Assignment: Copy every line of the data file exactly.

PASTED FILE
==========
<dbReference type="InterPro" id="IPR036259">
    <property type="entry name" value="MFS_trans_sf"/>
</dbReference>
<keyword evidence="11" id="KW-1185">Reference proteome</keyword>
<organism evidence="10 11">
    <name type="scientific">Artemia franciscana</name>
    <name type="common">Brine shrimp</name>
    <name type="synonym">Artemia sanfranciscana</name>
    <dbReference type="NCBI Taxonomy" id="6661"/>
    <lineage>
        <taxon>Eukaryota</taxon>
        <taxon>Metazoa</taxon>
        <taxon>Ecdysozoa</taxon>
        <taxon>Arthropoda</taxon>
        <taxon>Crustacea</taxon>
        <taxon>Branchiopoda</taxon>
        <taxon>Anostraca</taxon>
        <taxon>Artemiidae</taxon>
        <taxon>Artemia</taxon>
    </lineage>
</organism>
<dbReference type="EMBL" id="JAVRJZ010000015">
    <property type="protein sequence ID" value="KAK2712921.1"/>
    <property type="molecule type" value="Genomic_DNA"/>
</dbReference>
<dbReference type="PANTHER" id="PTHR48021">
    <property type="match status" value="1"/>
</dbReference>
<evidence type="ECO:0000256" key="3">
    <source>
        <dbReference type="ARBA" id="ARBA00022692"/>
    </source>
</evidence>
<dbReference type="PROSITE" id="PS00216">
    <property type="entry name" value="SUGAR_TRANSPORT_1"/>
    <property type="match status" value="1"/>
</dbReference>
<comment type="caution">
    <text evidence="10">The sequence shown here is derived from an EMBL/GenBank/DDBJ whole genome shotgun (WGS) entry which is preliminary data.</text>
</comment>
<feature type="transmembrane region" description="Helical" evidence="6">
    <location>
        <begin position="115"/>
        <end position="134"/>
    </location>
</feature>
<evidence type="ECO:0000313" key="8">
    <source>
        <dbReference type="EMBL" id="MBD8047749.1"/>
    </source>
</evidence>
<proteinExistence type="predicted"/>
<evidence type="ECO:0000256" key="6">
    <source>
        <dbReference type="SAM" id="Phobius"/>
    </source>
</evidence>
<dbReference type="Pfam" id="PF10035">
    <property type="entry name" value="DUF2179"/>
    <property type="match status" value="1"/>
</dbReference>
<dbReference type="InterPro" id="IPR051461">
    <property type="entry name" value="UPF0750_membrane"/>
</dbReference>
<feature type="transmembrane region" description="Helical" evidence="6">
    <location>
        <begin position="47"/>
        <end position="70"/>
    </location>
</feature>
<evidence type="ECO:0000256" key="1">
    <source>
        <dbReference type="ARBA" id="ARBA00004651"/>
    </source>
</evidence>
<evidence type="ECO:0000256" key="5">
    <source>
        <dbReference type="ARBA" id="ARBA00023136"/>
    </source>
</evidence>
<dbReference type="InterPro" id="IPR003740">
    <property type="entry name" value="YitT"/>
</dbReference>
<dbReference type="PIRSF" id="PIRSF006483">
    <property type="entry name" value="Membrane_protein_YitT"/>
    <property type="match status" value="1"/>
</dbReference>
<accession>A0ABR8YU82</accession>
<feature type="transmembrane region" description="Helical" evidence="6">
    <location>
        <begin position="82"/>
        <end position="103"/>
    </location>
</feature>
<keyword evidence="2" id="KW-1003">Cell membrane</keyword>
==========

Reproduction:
<dbReference type="InterPro" id="IPR036259">
    <property type="entry name" value="MFS_trans_sf"/>
</dbReference>
<keyword evidence="11" id="KW-1185">Reference proteome</keyword>
<organism evidence="10 11">
    <name type="scientific">Artemia franciscana</name>
    <name type="common">Brine shrimp</name>
    <name type="synonym">Artemia sanfranciscana</name>
    <dbReference type="NCBI Taxonomy" id="6661"/>
    <lineage>
        <taxon>Eukaryota</taxon>
        <taxon>Metazoa</taxon>
        <taxon>Ecdysozoa</taxon>
        <taxon>Arthropoda</taxon>
        <taxon>Crustacea</taxon>
        <taxon>Branchiopoda</taxon>
        <taxon>Anostraca</taxon>
        <taxon>Artemiidae</taxon>
        <taxon>Artemia</taxon>
    </lineage>
</organism>
<dbReference type="EMBL" id="JAVRJZ010000015">
    <property type="protein sequence ID" value="KAK2712921.1"/>
    <property type="molecule type" value="Genomic_DNA"/>
</dbReference>
<dbReference type="PANTHER" id="PTHR48021">
    <property type="match status" value="1"/>
</dbReference>
<evidence type="ECO:0000256" key="3">
    <source>
        <dbReference type="ARBA" id="ARBA00022692"/>
    </source>
</evidence>
<dbReference type="PROSITE" id="PS00216">
    <property type="entry name" value="SUGAR_TRANSPORT_1"/>
    <property type="match status" value="1"/>
</dbReference>
<comment type="caution">
    <text evidence="10">The sequence shown here is derived from an EMBL/GenBank/DDBJ whole genome shotgun (WGS) entry which is preliminary data.</text>
</comment>
<feature type="transmembrane region" description="Helical" evidence="6">
    <location>
        <begin position="115"/>
        <end position="134"/>
    </location>
</feature>
<evidence type="ECO:0000313" key="8">
    <source>
        <dbReference type="EMBL" id="MBD8047749.1"/>
    </source>
</evidence>
<proteinExistence type="predicted"/>
<evidence type="ECO:0000256" key="6">
    <source>
        <dbReference type="SAM" id="Phobius"/>
    </source>
</evidence>
<dbReference type="Pfam" id="PF10035">
    <property type="entry name" value="DUF2179"/>
    <property type="match status" value="1"/>
</dbReference>
<dbReference type="InterPro" id="IPR051461">
    <property type="entry name" value="UPF0750_membrane"/>
</dbReference>
<feature type="transmembrane region" description="Helical" evidence="6">
    <location>
        <begin position="47"/>
        <end position="70"/>
    </location>
</feature>
<evidence type="ECO:0000256" key="1">
    <source>
        <dbReference type="ARBA" id="ARBA00004651"/>
    </source>
</evidence>
<evidence type="ECO:0000256" key="5">
    <source>
        <dbReference type="ARBA" id="ARBA00023136"/>
    </source>
</evidence>
<dbReference type="InterPro" id="IPR003740">
    <property type="entry name" value="YitT"/>
</dbReference>
<dbReference type="PIRSF" id="PIRSF006483">
    <property type="entry name" value="Membrane_protein_YitT"/>
    <property type="match status" value="1"/>
</dbReference>
<accession>A0ABR8YU82</accession>
<feature type="transmembrane region" description="Helical" evidence="6">
    <location>
        <begin position="82"/>
        <end position="103"/>
    </location>
</feature>
<keyword evidence="2" id="KW-1003">Cell membrane</keyword>